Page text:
The University at Buffalo had one of those games Wednesday night that heightens expectations and gets one to thinking: Is this the year of the breakthrough? Could they win this whole thing?
And the answer appears to be: Yes, they just might, if they can match this performance level in six weeks when the stage shifts to Cleveland.
Outside of a shoddy opening few minutes and a couple of rapid-fire turnover binges there was nothing to grouse about in UB’s 84-63 pounding of Western Michigan at Alumni Arena. The Bulls dismantled the Broncos piece by piece, terrorizing them with both interior offense and exterior defense, leaving little doubt as to the outcome before halftime even rolled around.
Call it a statement victory. Both teams came in 4-2 in the Mid-American Conference, with Western Michigan owning the most impressive win, a season-opening conquest of West Division-leading Toledo. For UB, it might also have been a must-win if the Bulls are to finish at least top four in the conference and avoid the dreaded four-game tournament quest to a conference title. That loss at Ball State last week elevated the urgency level. This one gets them back on track.
UB improved to 11-6 overall and 9-0 at Alumni while putting five players in double figures. Javon McCrea led all scorers with 20 points, making 10 of 14 from the field. Freshman Shannon Evans excelled on the break yet again, scoring 17 points and handing out seven assists, some of which belong in the Louvre. Josh Freelove and Justin Moss each added 14. For Moss, a sophomore transfer, that was a career high.
Shayne Whittington, WMU’s 6-11 senior center and the reigning MAC West Player of the Week, managed just 13 points and five boards after torching the Bulls for 23 and 14 a year ago. The Broncos fell to 11-8 and 4-3.
“An old-fashion tail-kicking,” said WMU coach Steve Hawkins. “They got after us. After about the first three or four minutes they owned the rest of the game. I thought they were the more aggressive team.”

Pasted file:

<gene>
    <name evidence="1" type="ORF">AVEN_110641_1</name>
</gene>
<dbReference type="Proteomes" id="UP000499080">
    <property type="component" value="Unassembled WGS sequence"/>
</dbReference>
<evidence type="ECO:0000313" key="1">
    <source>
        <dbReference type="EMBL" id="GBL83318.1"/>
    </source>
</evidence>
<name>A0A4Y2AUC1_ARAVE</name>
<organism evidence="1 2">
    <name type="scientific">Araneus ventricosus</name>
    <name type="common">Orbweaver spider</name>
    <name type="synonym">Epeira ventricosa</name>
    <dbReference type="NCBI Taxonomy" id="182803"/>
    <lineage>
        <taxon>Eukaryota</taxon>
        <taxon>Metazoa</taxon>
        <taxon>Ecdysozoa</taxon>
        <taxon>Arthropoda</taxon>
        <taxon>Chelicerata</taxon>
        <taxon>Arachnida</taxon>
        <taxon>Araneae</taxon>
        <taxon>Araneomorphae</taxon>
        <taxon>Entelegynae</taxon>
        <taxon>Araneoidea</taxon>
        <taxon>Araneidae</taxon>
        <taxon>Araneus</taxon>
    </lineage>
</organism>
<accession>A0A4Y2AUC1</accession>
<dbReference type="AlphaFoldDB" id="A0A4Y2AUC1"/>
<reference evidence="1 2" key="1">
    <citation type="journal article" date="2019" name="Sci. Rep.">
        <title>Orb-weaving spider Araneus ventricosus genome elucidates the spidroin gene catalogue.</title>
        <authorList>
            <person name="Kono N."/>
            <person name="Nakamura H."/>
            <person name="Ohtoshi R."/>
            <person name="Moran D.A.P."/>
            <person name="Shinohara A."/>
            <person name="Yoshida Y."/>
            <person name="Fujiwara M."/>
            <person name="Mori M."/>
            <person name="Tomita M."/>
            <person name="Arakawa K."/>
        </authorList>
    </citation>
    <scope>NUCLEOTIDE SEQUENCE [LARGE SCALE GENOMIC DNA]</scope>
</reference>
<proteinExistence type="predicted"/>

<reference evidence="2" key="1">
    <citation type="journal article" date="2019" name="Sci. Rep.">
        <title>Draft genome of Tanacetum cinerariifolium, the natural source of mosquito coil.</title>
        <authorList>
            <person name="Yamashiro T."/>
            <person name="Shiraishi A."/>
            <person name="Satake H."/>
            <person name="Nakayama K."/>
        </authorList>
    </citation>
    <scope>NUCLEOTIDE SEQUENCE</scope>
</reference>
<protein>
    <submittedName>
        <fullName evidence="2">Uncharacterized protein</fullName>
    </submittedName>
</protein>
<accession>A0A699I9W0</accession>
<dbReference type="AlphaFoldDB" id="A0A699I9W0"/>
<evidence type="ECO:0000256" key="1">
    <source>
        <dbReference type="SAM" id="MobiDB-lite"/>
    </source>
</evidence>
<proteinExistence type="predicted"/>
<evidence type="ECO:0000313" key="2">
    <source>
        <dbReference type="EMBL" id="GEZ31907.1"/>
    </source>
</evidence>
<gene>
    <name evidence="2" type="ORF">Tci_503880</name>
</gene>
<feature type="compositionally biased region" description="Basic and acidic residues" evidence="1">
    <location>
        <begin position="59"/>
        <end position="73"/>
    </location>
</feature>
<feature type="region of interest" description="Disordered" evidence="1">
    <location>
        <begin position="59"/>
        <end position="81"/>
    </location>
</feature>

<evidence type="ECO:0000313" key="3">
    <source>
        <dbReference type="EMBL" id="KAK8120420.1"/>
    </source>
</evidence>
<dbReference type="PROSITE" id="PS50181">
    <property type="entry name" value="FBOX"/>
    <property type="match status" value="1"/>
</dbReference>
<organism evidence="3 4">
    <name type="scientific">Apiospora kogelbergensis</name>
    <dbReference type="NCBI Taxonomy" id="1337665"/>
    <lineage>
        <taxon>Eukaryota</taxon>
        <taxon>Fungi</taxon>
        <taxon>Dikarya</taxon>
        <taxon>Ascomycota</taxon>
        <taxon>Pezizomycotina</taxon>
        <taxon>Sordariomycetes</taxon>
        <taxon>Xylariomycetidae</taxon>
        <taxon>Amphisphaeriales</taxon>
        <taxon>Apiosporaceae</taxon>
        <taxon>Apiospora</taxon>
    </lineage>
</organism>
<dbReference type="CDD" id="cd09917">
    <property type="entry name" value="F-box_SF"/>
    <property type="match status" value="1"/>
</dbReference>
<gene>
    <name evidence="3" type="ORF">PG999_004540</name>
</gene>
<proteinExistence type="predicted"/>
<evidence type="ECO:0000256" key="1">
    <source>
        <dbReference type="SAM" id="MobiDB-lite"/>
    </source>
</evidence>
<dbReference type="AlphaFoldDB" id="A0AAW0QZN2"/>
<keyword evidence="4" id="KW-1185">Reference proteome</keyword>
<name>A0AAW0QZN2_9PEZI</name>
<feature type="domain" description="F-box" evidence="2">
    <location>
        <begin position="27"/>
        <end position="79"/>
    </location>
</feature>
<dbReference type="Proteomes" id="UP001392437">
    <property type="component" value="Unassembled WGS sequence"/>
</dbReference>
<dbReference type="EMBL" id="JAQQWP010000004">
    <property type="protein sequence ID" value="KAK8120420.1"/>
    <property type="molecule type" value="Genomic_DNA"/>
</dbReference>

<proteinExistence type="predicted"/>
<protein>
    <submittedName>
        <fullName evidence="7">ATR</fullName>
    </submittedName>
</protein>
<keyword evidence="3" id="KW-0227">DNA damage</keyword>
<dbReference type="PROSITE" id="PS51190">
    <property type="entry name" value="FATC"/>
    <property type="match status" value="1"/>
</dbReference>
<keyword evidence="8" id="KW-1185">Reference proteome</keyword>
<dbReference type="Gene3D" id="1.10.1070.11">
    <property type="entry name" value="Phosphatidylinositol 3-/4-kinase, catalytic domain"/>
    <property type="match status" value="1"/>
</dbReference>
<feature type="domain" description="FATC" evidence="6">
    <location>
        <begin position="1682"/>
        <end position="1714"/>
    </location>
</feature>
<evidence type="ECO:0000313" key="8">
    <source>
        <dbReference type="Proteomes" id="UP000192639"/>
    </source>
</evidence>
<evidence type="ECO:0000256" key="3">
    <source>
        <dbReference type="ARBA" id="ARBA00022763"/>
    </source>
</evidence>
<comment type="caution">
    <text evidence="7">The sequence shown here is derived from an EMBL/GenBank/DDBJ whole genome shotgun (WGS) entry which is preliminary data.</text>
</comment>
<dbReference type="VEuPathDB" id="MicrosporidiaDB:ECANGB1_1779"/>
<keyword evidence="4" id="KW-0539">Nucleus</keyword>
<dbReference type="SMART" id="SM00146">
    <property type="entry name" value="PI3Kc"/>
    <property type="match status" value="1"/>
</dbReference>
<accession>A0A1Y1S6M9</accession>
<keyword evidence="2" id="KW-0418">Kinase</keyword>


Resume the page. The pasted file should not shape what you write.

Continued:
Bulls coach Bobby Hurley was willing to meet halfway on the notion of this being UB’s most complete performance of the season.
“Offensively,” Hurley said. “It’s what I thought we could do offensively even coming into this year just because I know there’s a lot of good players on our team and the attention that certain guys get on our team opens things up for other guys.”
UB’s point guard play was surgery and spice. Evans and Jarod Oldham combined for 15 assists and five steals (four by Oldham) against just three turnovers. At times their play was electric. A first-half three-on-one break saw Oldham flip it behind the back to Evans, who relayed a no-look over-the-shoulder pass to Moss for a layup that drew a prolonged buzz from the crowd.
“In order to do that we got to play defense,” Evans said. “Apply pressure from the point guard position on the defender and after that it’s all fun and games.”
“I thought Shannon and Jarod were just dissecting the defense,” Hurley said. “They’re finding guys in the halfcourt.”
It didn’t start out all roses for UB. Hurley wasn’t just disturbed by UB’s languid start. He was angry. Less than four minutes into the game he sent five subs to the scorer’s table and made a wholesale change at a whistle with 16:11 remaining. Extreme? Perhaps. Attention-getting? For sure. And who can argue with the results?
The Bulls were 1 of 9 from the field when the coach pulled his starters for a short sit down. They went 16 of 29 the rest of the way, building a 39-25 cushion on dominant inside play and hawking defense up top that produced nine Broncos turnovers good for 10 points.
Guard Lamonte Bearden, a three-star recruit signed by UB, was one of four players on his Germantown (Wis.) team cited for marijuana possession last week after a traffic stop. Bearden and the other three teammates involved – including his half-brother Brian – were held out of Germantown’s game on Friday and remain in limbo pending a school investigation.